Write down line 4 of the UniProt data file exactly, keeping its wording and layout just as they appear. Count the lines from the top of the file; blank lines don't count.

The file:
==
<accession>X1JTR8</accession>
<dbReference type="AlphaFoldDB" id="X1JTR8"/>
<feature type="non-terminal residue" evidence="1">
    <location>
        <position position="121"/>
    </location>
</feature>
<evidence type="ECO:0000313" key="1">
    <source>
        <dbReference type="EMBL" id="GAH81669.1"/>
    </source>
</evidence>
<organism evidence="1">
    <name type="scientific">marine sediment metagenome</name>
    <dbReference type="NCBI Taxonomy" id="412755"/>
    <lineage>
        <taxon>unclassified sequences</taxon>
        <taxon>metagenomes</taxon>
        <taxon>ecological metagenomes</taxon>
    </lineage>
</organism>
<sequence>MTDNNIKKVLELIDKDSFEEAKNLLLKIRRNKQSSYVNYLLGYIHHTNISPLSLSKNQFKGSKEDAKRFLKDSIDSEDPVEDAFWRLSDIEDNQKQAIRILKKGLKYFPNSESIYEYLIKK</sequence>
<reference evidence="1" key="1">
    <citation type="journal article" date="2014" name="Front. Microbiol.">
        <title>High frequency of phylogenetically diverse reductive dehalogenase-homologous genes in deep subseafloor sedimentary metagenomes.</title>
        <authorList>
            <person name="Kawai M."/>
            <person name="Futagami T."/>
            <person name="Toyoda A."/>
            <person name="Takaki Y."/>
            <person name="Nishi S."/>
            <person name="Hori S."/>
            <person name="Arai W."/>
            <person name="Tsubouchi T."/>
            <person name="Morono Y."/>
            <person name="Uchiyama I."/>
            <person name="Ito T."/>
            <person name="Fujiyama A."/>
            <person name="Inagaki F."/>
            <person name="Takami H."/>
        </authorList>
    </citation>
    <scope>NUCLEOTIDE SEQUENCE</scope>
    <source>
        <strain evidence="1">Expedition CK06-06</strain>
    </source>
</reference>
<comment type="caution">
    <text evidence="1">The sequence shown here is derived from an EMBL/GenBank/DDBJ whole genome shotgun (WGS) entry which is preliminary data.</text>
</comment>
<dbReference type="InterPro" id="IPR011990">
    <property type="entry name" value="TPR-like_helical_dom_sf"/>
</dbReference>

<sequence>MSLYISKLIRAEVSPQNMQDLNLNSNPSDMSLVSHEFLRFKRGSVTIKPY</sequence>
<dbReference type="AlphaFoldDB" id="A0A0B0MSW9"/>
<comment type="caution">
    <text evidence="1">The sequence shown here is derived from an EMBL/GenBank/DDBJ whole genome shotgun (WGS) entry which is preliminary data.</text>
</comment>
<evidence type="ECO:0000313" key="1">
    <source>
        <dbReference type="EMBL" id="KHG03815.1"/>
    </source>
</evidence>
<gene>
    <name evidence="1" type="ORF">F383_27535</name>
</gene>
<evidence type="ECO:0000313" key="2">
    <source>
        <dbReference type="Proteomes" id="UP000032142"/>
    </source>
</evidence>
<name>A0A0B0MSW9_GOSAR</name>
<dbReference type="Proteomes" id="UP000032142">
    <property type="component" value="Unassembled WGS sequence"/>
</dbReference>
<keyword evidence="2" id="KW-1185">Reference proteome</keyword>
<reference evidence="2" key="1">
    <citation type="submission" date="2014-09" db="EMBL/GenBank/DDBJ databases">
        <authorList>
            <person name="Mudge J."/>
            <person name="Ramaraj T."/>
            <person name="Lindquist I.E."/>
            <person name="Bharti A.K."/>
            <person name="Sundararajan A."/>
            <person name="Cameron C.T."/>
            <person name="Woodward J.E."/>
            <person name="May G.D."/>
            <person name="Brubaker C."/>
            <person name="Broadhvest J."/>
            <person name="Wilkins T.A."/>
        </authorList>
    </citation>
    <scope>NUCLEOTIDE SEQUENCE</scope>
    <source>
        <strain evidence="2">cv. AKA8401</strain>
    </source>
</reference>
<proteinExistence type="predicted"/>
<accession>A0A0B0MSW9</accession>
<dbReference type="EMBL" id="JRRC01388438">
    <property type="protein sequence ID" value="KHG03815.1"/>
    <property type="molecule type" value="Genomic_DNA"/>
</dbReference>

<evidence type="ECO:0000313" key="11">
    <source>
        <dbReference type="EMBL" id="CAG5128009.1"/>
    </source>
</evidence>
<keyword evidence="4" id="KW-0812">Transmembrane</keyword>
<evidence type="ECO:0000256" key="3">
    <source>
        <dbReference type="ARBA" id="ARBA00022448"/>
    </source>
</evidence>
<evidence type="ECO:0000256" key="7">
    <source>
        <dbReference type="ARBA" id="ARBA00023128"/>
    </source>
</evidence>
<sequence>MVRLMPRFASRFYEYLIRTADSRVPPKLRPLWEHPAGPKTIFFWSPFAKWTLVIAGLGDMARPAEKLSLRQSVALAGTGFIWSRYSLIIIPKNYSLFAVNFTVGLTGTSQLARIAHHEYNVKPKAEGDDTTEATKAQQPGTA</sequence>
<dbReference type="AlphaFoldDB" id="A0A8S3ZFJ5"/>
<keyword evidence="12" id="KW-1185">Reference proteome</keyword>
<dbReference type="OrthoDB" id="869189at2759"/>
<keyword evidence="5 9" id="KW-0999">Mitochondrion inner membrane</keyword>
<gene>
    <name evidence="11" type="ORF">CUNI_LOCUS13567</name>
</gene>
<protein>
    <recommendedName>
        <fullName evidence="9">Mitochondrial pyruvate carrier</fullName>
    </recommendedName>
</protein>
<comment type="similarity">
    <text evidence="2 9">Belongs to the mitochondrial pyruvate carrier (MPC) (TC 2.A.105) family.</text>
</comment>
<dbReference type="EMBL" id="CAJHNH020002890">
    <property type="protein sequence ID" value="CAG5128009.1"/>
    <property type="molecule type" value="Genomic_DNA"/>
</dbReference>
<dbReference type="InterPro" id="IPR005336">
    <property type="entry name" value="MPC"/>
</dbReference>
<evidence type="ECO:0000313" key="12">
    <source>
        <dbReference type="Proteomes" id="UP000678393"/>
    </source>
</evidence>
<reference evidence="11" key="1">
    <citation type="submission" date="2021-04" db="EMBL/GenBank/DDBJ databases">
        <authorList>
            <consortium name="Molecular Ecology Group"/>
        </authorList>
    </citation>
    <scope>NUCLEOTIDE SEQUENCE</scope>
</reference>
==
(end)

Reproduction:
    <location>